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Black Sunday Mass Market Paperback – February 1, 2001


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Product Details

  • Mass Market Paperback: 320 pages
  • Publisher: Signet (February 1, 2001)
  • Language: English
  • ISBN-10: 0451204158
  • ISBN-13: 978-0451204158
  • Product Dimensions: 6.8 x 4.2 x 0.8 inches
  • Shipping Weight: 12.6 ounces (View shipping rates and policies)
  • Average Customer Review: 3.9 out of 5 stars  See all reviews (72 customer reviews)
  • Amazon Best Sellers Rank: #328,824 in Books (See Top 100 in Books)

Editorial Reviews

From Library Journal

This is the 1975 debut novel from Harris, who went on to write Red Dragon, The Silence of the Lambs, and Hannibal. Black Sunday pits an American Vietnam veteran of dubious sanity and PLO terrorist accomplices against a ruthless Israeli security agent and the FBI in a race to kill the 80,000 spectators at the Super Bowl, with the president of the United States in attendance. The plot (large-scale terrorist act perpetrated in the United States by an American) was considered somewhat improbable when first reviewed but is considerably less so today. The suspenseful and relentless action is adequately paced by the reading of actor Ron McLarty. Character development, perhaps necessarily, takes second place in this abridgment. An exciting thriller from a popular author, and a title that may be less familiar to many of Harris's current fans. Recommended for fiction collections. Kristen L. Smith, Loras Coll. Lib., Dubuque, IA
Copyright 2000 Reed Business Information, Inc. --This text refers to an out of print or unavailable edition of this title.

Review

Acclaim for the novels of Thomas Harris:

For Black Sunday:

"Frighteningly believable."
--Chicago Tribune

"Suspenseful, nightmarish."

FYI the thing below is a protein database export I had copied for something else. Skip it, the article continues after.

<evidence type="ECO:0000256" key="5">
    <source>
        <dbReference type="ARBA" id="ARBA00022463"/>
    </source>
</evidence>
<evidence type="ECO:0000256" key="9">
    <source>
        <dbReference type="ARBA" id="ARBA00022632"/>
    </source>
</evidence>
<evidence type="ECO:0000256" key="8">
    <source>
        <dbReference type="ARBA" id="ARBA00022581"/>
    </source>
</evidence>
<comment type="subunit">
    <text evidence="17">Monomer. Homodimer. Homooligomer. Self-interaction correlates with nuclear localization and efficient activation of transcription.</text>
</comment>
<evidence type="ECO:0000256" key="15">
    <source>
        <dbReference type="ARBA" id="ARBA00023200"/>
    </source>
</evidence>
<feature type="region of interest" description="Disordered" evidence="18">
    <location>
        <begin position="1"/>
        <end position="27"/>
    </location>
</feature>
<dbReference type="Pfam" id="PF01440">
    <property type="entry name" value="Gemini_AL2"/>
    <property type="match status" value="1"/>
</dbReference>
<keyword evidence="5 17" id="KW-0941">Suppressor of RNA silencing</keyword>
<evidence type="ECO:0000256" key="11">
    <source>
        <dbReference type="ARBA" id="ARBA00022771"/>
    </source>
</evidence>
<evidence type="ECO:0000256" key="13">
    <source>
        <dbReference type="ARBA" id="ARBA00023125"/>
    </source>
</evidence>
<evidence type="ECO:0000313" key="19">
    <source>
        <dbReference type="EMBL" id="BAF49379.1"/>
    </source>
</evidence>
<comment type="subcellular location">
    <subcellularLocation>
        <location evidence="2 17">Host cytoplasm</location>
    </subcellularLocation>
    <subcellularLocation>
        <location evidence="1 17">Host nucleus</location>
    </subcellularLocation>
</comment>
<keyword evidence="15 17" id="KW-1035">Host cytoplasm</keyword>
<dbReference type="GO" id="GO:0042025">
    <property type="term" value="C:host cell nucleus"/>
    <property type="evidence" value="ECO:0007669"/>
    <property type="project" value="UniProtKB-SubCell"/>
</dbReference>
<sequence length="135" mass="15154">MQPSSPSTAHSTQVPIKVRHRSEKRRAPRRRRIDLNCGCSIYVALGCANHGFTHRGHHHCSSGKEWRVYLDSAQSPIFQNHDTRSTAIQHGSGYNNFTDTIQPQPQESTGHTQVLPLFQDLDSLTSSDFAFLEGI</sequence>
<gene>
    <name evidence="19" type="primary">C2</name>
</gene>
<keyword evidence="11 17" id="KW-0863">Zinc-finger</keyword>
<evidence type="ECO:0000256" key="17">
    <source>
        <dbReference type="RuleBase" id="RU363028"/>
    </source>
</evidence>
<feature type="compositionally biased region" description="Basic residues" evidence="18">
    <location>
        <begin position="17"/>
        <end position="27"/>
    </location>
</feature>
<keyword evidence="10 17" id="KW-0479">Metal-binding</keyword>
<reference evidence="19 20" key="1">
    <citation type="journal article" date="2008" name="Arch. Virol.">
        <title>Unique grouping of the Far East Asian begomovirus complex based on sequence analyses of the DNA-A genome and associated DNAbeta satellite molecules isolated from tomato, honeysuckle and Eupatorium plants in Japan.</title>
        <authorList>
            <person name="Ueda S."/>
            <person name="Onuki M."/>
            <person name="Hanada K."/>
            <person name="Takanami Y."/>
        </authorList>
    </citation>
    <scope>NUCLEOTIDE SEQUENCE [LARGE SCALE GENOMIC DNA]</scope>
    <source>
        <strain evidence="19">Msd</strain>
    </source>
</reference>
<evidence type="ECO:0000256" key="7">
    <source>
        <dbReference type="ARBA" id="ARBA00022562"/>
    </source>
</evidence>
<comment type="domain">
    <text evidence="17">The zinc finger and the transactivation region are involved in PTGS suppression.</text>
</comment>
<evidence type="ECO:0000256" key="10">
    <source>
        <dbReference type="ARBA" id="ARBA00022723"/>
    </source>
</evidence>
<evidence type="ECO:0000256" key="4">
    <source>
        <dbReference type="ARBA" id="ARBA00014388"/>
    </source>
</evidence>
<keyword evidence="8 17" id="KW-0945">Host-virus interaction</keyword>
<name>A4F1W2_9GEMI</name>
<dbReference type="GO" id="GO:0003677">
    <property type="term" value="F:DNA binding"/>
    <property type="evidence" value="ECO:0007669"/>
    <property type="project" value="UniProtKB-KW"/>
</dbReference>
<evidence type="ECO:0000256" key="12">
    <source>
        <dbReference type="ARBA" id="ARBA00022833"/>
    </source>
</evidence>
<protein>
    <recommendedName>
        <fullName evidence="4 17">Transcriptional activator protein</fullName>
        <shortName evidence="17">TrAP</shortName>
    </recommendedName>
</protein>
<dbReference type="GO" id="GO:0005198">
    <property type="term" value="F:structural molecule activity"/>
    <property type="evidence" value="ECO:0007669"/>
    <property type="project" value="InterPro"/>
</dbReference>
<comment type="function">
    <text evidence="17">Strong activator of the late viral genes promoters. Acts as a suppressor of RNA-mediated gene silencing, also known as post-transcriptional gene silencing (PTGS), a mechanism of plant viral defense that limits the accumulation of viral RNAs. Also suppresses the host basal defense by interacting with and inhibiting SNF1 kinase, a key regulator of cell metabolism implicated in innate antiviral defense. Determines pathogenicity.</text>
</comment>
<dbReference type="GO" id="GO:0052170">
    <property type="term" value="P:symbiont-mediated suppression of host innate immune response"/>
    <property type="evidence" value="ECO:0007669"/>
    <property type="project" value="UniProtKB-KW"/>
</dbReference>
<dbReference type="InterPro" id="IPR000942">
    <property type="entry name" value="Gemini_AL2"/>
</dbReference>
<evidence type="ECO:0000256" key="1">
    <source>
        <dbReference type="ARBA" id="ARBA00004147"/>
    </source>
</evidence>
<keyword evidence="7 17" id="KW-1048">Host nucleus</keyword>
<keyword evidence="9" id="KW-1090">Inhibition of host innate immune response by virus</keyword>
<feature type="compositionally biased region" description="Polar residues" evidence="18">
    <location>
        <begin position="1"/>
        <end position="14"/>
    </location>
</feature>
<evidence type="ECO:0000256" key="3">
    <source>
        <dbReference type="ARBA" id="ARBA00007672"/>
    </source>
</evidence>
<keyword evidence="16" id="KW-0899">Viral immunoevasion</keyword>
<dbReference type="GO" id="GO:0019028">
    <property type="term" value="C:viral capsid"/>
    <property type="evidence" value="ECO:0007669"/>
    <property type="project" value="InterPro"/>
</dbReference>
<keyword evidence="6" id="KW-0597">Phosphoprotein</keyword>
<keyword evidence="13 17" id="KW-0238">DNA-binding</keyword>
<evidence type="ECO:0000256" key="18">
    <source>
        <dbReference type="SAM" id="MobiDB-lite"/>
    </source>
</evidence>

--Los Angeles Times

"Breathtaking.  All forces converge with an apocalyptic bang!"
--The New York Times

"Fast-paced, all too realistic... with a shattering climax."
--Kirkus Reviews

"A spellbinder... The race to save the Super Bowl is hair-raising, one that will keep you rooted to your chair."
--The Hartford Courant

For Red Dragon:

"Red Dragon is an engine designed for one purpose--to make the pulse pound, the heart palpitate, the fear glands secrete."
--The New York Times Book Review

"A gruesome, graphic, gripping thriller... Extraordinarily harrowing."
--The Plain Dealer (Cleveland)

"Want to faint with fright?  Want to have your hair stand on end?  Want to read an unforgettable thriller with equal parts of horror and suspense?  Harris was obviously only warming up with his best seller Black Sunday."
--Daily News (New York)

"Irresistible... A shattering thriller... Readers should buckle themselves in for a long night's read because from the first pages... Harris grabs hold."
--Publishers Weekly

"The scariest book of the season."
--The Washington Post Book World

"Easily the crime novel of the year."
--Newsday


From the Paperback edition. --This text refers to an out of print or unavailable edition of this title.

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Customer Reviews